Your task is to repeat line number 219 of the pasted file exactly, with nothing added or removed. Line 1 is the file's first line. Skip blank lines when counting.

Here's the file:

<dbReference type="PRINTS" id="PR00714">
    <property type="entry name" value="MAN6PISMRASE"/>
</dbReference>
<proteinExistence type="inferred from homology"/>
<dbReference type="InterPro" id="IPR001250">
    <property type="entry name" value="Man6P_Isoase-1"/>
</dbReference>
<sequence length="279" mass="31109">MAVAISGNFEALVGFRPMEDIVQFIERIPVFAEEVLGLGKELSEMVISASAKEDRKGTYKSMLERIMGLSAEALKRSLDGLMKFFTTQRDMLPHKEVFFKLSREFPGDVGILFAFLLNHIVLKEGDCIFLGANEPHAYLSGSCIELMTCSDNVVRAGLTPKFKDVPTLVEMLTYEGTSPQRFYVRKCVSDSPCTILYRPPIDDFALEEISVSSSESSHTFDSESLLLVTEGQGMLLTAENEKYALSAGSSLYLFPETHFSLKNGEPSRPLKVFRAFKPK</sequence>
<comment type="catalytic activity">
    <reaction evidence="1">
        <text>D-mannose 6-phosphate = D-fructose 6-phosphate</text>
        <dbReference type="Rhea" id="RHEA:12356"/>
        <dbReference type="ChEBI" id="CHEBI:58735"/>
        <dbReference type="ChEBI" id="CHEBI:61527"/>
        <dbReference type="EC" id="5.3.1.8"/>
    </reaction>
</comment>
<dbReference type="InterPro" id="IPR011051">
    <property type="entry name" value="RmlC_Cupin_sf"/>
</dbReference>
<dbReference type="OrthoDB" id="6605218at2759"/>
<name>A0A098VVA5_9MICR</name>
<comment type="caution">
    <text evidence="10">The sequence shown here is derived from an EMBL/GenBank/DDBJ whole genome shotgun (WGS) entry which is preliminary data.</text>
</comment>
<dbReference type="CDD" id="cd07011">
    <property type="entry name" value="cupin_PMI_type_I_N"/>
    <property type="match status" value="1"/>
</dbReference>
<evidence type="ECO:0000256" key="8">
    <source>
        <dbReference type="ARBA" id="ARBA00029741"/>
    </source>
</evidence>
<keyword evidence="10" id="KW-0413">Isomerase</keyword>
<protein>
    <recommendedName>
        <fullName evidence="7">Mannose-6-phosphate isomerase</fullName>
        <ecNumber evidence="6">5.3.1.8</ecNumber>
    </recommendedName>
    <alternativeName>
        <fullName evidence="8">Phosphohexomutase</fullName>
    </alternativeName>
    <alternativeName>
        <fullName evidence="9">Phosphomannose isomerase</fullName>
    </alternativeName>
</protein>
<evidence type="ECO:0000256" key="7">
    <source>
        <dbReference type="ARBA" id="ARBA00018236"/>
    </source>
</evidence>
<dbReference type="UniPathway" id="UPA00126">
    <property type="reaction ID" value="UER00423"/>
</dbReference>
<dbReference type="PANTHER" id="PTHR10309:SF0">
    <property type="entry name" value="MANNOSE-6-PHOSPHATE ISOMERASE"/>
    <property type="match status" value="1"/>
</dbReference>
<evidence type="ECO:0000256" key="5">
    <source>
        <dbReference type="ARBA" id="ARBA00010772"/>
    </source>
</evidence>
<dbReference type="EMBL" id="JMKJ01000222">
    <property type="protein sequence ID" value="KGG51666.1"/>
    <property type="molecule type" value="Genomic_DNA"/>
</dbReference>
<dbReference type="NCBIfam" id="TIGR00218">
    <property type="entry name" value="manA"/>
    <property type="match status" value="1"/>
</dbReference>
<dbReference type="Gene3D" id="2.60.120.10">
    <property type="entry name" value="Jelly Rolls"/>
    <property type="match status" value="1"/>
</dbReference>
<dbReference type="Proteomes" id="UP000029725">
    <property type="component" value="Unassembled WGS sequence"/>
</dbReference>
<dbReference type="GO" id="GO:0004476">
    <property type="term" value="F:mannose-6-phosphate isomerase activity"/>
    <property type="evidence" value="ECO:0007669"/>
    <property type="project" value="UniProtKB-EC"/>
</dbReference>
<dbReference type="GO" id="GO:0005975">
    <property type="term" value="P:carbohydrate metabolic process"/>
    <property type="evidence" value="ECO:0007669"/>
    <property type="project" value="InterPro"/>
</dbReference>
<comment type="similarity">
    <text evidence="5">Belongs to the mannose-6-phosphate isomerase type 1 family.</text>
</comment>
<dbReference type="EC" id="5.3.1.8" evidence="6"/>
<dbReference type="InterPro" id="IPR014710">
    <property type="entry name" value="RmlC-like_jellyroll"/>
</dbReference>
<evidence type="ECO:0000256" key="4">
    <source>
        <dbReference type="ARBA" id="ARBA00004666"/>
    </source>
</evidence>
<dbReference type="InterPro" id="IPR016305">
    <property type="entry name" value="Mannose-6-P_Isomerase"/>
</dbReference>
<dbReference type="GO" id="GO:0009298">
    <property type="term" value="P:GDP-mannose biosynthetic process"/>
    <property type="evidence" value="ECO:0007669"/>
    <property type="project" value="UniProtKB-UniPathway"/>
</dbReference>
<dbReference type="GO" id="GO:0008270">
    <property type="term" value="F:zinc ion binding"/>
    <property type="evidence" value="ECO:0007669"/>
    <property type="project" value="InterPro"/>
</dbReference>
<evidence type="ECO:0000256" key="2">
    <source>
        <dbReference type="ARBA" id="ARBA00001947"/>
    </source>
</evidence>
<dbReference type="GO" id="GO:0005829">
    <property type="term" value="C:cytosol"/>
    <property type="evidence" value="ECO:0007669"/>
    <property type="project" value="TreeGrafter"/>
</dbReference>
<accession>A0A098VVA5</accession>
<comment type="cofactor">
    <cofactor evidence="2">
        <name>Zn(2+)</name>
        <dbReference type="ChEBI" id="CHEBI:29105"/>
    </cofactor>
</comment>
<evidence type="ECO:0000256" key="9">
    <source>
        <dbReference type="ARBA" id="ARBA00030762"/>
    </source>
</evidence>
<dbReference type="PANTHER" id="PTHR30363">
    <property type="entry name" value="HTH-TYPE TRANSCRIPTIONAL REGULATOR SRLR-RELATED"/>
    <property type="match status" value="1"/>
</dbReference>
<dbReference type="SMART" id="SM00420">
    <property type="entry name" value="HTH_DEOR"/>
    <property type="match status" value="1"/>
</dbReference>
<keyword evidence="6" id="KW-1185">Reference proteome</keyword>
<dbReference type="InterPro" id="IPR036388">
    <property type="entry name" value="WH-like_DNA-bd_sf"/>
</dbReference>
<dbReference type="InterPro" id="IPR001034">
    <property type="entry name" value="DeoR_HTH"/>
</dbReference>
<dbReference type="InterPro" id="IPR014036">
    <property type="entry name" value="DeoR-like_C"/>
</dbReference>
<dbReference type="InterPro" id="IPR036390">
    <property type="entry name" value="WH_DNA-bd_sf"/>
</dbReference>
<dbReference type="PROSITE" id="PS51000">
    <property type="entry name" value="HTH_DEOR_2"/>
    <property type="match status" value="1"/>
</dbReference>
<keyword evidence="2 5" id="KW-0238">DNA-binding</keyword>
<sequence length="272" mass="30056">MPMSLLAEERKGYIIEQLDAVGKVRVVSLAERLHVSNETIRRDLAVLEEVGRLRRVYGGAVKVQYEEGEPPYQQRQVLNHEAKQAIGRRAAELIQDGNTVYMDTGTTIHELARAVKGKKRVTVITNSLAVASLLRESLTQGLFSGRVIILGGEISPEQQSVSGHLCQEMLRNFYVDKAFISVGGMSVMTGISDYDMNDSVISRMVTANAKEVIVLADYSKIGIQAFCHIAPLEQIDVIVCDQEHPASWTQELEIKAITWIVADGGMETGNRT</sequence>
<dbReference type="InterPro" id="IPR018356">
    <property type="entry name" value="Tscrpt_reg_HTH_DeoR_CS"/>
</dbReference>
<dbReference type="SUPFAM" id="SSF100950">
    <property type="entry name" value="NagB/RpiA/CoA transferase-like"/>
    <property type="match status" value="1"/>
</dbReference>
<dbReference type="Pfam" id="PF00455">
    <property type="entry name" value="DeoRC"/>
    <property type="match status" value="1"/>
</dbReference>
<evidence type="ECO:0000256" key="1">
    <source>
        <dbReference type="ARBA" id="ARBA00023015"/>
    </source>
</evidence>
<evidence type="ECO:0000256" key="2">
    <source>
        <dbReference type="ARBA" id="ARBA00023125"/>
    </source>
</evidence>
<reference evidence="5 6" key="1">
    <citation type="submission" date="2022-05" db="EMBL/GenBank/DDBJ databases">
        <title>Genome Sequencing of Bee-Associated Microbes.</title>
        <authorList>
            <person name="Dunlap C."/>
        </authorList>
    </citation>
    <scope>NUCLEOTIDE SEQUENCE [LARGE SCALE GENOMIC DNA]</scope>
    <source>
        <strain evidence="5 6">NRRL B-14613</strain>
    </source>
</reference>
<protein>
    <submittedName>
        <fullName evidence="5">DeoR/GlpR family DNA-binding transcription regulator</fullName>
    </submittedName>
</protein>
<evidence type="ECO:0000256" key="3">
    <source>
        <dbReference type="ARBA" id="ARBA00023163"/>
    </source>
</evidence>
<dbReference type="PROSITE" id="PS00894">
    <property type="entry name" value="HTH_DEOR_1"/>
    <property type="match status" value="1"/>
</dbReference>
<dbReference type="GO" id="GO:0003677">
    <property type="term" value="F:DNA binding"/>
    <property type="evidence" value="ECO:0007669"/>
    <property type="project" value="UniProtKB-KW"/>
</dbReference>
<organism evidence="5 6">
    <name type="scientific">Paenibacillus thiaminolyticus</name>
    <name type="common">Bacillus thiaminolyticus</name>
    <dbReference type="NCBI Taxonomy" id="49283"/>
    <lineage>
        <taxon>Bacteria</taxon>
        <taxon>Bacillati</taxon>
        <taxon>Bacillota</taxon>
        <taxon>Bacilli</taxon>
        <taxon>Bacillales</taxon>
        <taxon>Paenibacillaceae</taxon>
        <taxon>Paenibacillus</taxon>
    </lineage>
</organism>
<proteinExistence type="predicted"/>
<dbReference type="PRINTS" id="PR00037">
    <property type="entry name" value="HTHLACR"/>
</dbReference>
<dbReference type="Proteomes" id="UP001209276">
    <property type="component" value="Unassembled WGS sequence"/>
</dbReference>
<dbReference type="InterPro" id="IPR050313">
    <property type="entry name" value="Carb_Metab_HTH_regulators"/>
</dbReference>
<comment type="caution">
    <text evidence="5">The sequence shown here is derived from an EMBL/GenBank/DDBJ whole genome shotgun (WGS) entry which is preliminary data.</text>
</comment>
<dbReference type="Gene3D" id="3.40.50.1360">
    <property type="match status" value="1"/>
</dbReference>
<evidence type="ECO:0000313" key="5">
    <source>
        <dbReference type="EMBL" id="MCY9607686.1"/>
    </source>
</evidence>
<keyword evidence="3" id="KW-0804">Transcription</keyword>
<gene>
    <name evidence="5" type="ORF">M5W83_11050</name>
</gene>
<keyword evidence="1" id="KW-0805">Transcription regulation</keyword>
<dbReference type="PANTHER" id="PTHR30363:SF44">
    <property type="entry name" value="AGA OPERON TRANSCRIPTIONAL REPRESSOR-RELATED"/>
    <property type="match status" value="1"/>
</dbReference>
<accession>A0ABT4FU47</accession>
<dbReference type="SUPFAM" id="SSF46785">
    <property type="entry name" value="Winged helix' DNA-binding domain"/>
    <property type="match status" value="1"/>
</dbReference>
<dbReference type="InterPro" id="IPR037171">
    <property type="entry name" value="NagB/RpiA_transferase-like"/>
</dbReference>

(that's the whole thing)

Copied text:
    <dbReference type="NCBI Taxonomy" id="49283"/>